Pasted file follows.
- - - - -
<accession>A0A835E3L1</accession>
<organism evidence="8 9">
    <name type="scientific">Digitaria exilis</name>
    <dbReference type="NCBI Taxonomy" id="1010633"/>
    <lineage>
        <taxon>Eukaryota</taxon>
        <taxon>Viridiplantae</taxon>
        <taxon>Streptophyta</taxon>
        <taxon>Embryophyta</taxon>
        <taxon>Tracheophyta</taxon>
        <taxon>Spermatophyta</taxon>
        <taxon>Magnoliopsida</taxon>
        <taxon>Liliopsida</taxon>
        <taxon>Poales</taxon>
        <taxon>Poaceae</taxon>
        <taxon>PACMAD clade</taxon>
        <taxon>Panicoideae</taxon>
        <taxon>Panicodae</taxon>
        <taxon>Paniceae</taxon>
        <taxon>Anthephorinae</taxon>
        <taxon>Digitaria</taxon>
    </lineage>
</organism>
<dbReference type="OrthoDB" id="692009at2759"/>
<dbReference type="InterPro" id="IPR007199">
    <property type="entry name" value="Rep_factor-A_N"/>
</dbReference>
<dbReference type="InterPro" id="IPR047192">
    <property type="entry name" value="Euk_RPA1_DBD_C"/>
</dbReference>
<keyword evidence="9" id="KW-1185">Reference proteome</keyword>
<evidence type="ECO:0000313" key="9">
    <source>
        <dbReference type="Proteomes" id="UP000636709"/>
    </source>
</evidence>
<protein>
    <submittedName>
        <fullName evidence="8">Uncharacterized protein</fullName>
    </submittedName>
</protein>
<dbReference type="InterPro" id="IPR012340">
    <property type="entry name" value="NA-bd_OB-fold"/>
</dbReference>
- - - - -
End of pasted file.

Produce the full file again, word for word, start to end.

<accession>A0A835E3L1</accession>
<organism evidence="8 9">
    <name type="scientific">Digitaria exilis</name>
    <dbReference type="NCBI Taxonomy" id="1010633"/>
    <lineage>
        <taxon>Eukaryota</taxon>
        <taxon>Viridiplantae</taxon>
        <taxon>Streptophyta</taxon>
        <taxon>Embryophyta</taxon>
        <taxon>Tracheophyta</taxon>
        <taxon>Spermatophyta</taxon>
        <taxon>Magnoliopsida</taxon>
        <taxon>Liliopsida</taxon>
        <taxon>Poales</taxon>
        <taxon>Poaceae</taxon>
        <taxon>PACMAD clade</taxon>
        <taxon>Panicoideae</taxon>
        <taxon>Panicodae</taxon>
        <taxon>Paniceae</taxon>
        <taxon>Anthephorinae</taxon>
        <taxon>Digitaria</taxon>
    </lineage>
</organism>
<dbReference type="OrthoDB" id="692009at2759"/>
<dbReference type="InterPro" id="IPR007199">
    <property type="entry name" value="Rep_factor-A_N"/>
</dbReference>
<dbReference type="InterPro" id="IPR047192">
    <property type="entry name" value="Euk_RPA1_DBD_C"/>
</dbReference>
<keyword evidence="9" id="KW-1185">Reference proteome</keyword>
<evidence type="ECO:0000313" key="9">
    <source>
        <dbReference type="Proteomes" id="UP000636709"/>
    </source>
</evidence>
<protein>
    <submittedName>
        <fullName evidence="8">Uncharacterized protein</fullName>
    </submittedName>
</protein>
<dbReference type="InterPro" id="IPR012340">
    <property type="entry name" value="NA-bd_OB-fold"/>
</dbReference>